Tuesday, June 24, 2008

Birth of John the Baptist

Solemnity of the Nativity of Saint John the Baptist

Today's Readings:
Isaiah 49:1-6
Ps 139:1b-3, 13-15
Acts 13:22-26
Luke 1:57-66, 80


How are you like John the Baptist?

On this day that celebrates the birth of John the Baptist, let's consider how much like him you are.

The first reading gives us a description of the type of person who prepares the way for Christ to enter people's hearts. God commissioned John the Baptist for ministry at his birth and gave him his name while he was still in his mother's womb. In other words, his vocation for the kingdom of God was his identity. The Lord did the same with you! Since the moment of your conception, even before you looked human and had a beating heart and a brain that could think, he named you as his precious child.

The Lord gifted John with a sharp-edged sword, i.e., God gave him the ability to speak the truth (the sword of the Spirit), which cuts through the lies and deceptions of evil. He gave you the same gift during your baptism when you received the Holy Spirit.

The Lord concealed John in the shadow of his arm, i.e., he protected him from the Enemy so that John would be available to serve the kingdom of God. No matter how difficult your life has been, and no matter how many times you strayed from the Lord, you still belong to him. He has kept you from being snatched by the Evil One.

Even though you have sometimes toiled in vain and your efforts to do God's work have seemingly been for nothing, as if you've uselessly spent your strength, like John, your reward is with the Lord. He will reward you generously.

No matter how ugly you think you are, no matter if you are too short or too tall or diseased or malformed by a birth defect, you look glorious to the Lord, your Creator. The responsorial Psalm confirms this: You are wonderfully made! Since the moment of your conception, your life has been precious and important.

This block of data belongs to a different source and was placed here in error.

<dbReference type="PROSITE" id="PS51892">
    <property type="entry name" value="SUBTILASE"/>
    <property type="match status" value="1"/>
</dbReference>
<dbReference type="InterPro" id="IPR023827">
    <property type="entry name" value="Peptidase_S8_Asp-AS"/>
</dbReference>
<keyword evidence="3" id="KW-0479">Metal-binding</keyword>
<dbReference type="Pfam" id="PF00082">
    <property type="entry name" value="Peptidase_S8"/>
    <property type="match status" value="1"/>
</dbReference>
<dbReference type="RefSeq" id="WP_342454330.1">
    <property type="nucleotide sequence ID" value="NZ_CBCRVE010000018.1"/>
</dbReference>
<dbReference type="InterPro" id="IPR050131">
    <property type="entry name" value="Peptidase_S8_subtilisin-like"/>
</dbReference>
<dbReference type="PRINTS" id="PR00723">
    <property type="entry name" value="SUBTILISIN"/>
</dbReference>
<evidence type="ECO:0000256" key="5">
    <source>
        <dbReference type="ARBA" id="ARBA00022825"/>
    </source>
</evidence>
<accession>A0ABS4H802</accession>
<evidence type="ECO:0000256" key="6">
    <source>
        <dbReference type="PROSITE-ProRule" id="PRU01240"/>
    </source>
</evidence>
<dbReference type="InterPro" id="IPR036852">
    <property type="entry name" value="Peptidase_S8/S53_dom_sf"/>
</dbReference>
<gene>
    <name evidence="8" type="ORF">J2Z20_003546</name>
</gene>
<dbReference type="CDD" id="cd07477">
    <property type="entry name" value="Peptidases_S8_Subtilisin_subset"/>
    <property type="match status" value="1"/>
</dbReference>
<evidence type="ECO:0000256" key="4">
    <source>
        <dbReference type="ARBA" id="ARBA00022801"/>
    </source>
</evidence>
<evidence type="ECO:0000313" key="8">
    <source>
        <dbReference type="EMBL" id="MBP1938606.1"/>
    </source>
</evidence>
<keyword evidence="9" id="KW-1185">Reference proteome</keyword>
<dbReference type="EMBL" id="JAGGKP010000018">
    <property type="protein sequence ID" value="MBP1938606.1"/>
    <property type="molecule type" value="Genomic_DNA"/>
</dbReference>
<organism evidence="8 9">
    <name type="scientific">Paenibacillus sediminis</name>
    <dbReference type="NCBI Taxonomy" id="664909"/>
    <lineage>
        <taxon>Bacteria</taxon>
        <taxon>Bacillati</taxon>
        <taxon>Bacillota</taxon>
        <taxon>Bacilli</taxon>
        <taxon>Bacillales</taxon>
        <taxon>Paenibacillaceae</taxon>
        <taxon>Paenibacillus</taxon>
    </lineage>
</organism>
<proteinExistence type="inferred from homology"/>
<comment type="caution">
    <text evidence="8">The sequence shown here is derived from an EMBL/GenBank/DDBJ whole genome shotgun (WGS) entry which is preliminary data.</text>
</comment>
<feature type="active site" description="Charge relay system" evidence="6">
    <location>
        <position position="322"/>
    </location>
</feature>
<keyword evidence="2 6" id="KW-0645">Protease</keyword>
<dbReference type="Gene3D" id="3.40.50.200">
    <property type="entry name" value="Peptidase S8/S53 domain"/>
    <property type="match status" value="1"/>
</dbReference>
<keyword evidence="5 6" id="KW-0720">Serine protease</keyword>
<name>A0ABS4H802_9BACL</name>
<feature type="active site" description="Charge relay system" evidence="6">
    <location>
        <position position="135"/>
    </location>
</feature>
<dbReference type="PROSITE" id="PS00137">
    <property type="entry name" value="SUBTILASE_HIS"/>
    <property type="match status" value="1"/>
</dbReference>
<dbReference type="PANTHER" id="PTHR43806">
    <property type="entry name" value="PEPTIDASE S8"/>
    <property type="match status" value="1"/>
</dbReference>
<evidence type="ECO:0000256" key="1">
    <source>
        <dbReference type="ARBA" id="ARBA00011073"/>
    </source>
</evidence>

As it was with John, God has become your strength. And like John, what you think you can do for the Lord is "too little" compared to what he knows you can do, regardless of how young or old you are now. He has bigger plans for you, a more important use for your gifts and talents and experiences and training than what you've been able thus far to imagine. He will make his light shine through you! His salvation will reach others as long as you're willing to serve him and you act upon this desire.

What Luke 1:80 tells us of John is true of you also: You are God's child, growing and becoming strong in spirit. You have experienced the desert of hardships and training, you have suffered and lacked and thirsted and hungered. You are receiving from God the nourishment that can quench your neediness and fill you with his love.

Everything that has happened to you can become valuable and useful when you let God send you forth in service for his kingdom.

Jesus called John the greatest of all those who had preceded him: “I tell you, among those born of women, no one is greater than John....” But John would have agreed completely with what Jesus added: “[Y]et the least in the kingdom of God is greater than he” (Luke 7:28).